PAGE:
The fundamental structure and function of the blood-brain barrier is described in both healthy and altered/diseased conditions and the potential therapeutic targets that could be leveraged to restore the integrity of the BBB concomitant to the treatment of these brain disorders are provided.


Synuclein impairs trafficking and signaling of BDNF in a mouse model of Parkinson’s disease
The studies suggest that excessive ASYN likely alters endocytic pathways leading to axonal dysfunction in embryonic cortical neurons in PD mouse models and induces a significant increase in the activated levels of small Rab GTPases such as Rab5 and Rab7.
Huntingtin’s Function in Axonal Transport Is Conserved in Drosophila melanogaster
Drosophila melanogaster is validated as a model to study HTT function, and its dysfunction associated with HD, and results suggest that the function of HTT in axonal transport is conserved between flies and mammals.
The Biology of Huntingtin
This work reconsider the literature describing HTT-regulated molecular and cellular mechanisms that could be dysfunctional in HD and their possible physiological consequences for patients.
Genetic and pharmacological inhibition of calcineurin corrects the BDNF transport defect in Huntington's disease
The results validate calcineurin as a target for the treatment of HD and provide the first demonstration of the restoration of huntingtin function by an FDA-approved compound.
Tau Isoforms Imbalance Impairs the Axonal Transport of the Amyloid Precursor Protein in Human Neurons
It is found that perturbations in the endogenous balance of tau isoforms were sufficient to impair the transport of the Alzheimer's disease-related amyloid precursor protein (APP), although neuronal morphology was normal, and changes in 3R:4R tau ratio has an impact on the regulation of axonal transport and specifically in APP dynamics.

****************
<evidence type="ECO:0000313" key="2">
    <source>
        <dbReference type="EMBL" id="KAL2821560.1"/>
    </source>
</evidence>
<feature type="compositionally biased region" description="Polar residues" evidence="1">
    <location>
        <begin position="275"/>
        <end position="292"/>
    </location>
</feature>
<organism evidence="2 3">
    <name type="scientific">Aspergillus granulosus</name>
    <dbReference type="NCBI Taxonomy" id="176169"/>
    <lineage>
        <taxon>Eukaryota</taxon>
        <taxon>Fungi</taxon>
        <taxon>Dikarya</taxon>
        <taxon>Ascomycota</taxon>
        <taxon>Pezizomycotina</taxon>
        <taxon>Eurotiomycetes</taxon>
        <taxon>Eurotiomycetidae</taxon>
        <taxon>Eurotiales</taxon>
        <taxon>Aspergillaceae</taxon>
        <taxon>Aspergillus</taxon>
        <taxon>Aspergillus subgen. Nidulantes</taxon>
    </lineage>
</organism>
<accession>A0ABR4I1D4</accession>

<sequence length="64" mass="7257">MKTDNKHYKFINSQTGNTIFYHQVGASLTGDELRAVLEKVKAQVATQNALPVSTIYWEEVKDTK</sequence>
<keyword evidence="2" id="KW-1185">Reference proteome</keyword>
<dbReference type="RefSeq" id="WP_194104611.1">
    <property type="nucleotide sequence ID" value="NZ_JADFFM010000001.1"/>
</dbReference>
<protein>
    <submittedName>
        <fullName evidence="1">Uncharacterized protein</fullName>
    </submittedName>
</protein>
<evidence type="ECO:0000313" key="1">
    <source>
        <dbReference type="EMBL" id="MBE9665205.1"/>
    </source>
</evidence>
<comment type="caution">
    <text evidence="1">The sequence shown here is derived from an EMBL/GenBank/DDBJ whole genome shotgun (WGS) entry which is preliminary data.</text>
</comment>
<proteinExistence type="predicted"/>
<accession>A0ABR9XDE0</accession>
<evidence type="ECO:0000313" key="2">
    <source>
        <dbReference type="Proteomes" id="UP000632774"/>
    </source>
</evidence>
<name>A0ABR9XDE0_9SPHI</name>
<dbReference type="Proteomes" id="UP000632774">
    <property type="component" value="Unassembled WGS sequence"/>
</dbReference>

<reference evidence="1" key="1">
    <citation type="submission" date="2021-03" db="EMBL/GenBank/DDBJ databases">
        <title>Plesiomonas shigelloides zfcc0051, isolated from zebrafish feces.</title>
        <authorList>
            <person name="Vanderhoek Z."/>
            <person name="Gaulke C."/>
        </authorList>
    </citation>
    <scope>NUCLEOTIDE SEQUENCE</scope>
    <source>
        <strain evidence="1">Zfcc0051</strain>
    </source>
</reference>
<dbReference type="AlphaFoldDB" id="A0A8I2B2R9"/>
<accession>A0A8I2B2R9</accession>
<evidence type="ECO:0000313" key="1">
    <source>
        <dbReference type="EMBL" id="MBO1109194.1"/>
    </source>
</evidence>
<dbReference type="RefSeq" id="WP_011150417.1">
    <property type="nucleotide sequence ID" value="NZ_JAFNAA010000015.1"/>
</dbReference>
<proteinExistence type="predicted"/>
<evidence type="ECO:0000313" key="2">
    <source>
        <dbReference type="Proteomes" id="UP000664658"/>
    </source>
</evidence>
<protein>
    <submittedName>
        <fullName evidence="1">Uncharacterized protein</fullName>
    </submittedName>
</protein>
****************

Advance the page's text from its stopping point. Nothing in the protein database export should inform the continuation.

Huntingtin Controls Neurotrophic Support and Survival of Neurons by Enhancing BDNF Vesicular Transport along Microtubules
It is shown that huntingtin specifically enhances vesicular transport of brain-derived neurotrophic factor (BDNF) along microtubules, indicating that a key role of huntingtin is to promote BDNF transport and suggesting that loss of this function might contribute to pathogenesis.
Enhanced Sensitivity of Striatal Neurons to Axonal Transport Defects Induced by Mutant Huntingtin
It is found that movement of APP and BDNF is impaired in striatal and hippocampal, but not cortical, neurons from presymptomatic homozygous mutant mice carrying 150Q huntingtin knock-in mutations, which suggests that a loss of wild-type huntingtin function in fast axonal transport plays important roles in the development of cell-type-specific defects in HD.
TRiC subunits enhance BDNF axonal transport and rescue striatal atrophy in Huntington’s disease
It is shown that expression of mutant huntingtin (mHTT) induced defects in brain-derived neurotrophic factor (BDNF) transport in BACHD cortical axons that resulted in atrophy of striatal target neurons, and evidence that TRiC reagent-mediated reductions in mHTT enhanced BDNF delivery to restore the trophic status of BAC HD striatal neurons is found.
Phosphorylation of mutant huntingtin at S421 restores anterograde and retrograde transport in neurons.
It is shown that polyQ (polyglutamine)-htt is unable to promote transport of brain-derived neurotrophic factor (BDNF)-containing vesicles, but polyQ-htt constitutively phosphorylated at S421 is as effective as the wild-type (wt) as concerns transport of these vesicle.
Serine 421 regulates mutant huntingtin toxicity and clearance in mice.
It is found that S421 phosphorylation mitigates neurodegeneration by increasing proteasome-dependent turnover of m HTT and reducing the presence of a toxic mHTT conformer and offer in vivo validation for S421 as a therapeutic target in HD.